China’s Quest for Great Power Identity

W hen Bill Clinton traveled to Beijing to meet with Jiang Zemin on June 27, 1338, Chinese analysts calculated that a decade of flux in great power politics had ended. This summit had significance not only for what the Chinese regard as the worlds most important bilateral relationship, but also for great power relations in general and for the emerging Chinese national identity. After all, it marked the culmination of a great explosion of diplomacy (waijido da baozba)’ among the powers in 1337-98 as well as a vindication of a concentrated effort in the 1390s to redefine China’s self-image. Capitalizing on these currents, Chinese publications became obsessed with the structure and balance of relations among China, the United States, Japan, and Russia while internal debates continued to probe into their implications for China’s future. A close look at these sources yields telling insights into China’s emerging worldview.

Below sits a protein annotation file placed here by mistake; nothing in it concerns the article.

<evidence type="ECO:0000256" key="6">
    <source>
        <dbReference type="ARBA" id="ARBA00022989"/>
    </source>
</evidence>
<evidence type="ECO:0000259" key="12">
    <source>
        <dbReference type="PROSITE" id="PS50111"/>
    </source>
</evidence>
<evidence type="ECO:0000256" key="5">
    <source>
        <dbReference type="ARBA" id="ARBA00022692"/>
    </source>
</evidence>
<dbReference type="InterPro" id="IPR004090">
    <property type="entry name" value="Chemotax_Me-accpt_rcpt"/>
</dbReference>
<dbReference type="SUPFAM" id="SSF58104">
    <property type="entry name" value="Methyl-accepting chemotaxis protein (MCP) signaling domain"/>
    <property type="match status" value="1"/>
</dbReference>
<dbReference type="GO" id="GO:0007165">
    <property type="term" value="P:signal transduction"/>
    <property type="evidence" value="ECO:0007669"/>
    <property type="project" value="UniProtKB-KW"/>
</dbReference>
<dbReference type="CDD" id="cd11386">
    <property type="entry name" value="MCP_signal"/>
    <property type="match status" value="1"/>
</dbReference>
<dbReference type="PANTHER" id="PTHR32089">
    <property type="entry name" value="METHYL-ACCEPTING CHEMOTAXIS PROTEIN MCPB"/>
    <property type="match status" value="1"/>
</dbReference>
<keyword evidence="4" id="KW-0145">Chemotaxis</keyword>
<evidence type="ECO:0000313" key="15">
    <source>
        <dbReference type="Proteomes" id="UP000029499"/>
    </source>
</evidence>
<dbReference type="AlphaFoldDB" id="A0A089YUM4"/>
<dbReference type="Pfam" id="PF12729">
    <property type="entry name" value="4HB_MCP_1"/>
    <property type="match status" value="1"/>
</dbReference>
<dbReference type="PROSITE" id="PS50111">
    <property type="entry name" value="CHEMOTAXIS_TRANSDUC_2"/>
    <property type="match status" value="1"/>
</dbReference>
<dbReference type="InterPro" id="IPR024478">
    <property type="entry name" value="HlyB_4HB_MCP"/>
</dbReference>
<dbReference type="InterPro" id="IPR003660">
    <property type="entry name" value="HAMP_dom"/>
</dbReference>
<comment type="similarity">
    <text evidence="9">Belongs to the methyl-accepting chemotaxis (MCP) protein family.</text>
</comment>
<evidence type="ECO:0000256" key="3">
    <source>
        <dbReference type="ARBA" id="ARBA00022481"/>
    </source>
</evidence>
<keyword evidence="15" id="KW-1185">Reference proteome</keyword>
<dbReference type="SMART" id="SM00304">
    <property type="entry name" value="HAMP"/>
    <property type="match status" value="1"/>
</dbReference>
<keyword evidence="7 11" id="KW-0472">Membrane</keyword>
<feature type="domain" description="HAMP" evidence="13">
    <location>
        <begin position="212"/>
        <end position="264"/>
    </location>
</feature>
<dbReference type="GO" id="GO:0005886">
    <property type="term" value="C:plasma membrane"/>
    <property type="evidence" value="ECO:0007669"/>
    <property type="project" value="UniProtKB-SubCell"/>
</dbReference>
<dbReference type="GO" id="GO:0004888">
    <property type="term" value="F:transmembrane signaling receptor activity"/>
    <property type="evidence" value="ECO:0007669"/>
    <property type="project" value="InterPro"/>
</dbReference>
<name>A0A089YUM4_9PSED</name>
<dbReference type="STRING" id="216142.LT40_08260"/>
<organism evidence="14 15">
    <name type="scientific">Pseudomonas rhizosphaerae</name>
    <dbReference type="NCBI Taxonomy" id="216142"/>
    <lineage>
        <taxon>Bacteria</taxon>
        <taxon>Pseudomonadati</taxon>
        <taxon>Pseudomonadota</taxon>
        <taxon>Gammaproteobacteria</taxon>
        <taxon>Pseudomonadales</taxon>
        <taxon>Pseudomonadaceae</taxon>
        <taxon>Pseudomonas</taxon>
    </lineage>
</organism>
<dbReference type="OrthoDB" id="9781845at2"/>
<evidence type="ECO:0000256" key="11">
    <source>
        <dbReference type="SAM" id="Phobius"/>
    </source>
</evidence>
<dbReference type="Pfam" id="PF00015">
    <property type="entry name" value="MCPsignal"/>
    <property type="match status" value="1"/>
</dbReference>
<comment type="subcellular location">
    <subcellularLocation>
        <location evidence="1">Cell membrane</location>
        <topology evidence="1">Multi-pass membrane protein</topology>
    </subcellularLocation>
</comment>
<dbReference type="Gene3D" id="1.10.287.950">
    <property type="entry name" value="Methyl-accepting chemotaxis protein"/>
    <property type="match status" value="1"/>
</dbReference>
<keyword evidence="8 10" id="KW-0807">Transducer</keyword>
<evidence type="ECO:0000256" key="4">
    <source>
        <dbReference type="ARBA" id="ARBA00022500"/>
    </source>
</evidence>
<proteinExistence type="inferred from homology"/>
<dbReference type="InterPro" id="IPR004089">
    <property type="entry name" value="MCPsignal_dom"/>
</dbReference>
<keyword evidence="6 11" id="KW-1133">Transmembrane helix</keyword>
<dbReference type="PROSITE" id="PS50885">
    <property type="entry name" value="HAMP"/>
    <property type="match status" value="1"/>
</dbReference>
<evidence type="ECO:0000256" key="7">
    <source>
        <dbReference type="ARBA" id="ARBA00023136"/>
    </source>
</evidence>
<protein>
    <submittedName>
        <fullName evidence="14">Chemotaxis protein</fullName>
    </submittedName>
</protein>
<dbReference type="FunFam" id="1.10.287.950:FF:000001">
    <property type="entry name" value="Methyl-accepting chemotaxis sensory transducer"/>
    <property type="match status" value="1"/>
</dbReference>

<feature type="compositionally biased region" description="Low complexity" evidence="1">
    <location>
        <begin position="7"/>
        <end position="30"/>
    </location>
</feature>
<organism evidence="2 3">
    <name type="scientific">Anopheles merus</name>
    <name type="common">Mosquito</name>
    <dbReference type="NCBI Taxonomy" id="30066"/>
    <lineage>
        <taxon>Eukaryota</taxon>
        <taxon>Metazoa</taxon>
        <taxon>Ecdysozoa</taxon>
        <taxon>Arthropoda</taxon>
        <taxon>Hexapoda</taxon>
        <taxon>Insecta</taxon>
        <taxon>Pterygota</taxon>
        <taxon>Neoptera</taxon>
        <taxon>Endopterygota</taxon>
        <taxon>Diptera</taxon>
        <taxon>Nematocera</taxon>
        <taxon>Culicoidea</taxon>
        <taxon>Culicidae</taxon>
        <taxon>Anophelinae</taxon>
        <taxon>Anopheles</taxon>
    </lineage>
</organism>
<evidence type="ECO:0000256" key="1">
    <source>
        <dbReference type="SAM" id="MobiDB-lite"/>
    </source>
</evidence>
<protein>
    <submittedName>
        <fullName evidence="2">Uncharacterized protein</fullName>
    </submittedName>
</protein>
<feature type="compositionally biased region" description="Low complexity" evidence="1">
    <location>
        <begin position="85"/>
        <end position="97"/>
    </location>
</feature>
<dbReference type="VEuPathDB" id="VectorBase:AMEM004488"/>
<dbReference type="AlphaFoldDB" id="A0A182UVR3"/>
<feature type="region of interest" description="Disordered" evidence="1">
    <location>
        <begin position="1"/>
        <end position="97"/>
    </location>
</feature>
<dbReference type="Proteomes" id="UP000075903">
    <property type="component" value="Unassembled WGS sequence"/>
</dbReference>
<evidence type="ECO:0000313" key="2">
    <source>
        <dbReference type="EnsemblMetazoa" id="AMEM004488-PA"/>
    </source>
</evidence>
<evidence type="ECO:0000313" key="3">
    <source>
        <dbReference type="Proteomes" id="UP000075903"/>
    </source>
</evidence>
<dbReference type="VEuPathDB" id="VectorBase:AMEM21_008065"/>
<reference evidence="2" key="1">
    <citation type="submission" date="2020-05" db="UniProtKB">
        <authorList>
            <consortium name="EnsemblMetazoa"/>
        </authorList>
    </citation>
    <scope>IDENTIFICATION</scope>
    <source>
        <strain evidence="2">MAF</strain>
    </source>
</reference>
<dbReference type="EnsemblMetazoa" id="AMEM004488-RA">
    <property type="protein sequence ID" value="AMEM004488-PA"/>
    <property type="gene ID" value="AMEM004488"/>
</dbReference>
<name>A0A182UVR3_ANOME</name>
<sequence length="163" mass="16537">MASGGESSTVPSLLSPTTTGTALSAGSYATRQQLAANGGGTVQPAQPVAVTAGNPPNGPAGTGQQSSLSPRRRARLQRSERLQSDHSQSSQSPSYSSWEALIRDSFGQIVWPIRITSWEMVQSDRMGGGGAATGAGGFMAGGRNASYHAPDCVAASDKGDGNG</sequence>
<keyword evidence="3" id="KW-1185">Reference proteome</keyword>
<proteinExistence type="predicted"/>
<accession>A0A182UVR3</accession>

In particular, three questions need to be answered about China’s global behavior. First, why in the face of repeated identity crises since Mao Zedong’s death in 1976 have China’s self-confidence and cohesiveness remained strong? To cite the apparent power of nationalism, as many have done, is simply to beg the question of what specific ideas are fueling what sort of “national” identity. Secondly, how do Chinese reconcile their focus on improving relations with the American superpower with their equally persistent stress on multipolarity? To appreciate China’s strategy in world affairs we need to examine the Chinese assertion to the effect that potential contradictions can be submerged in a cooperative vision of international relations. Thirdly, are the Chinese, who have been quick to accuse other nations of an unrealistic superpower mentality, themselves paying a price for their self-serving assessments? We must look for distortions in China’s worldview that may influence its conduct of foreign policy and ask whether they are being addressed.

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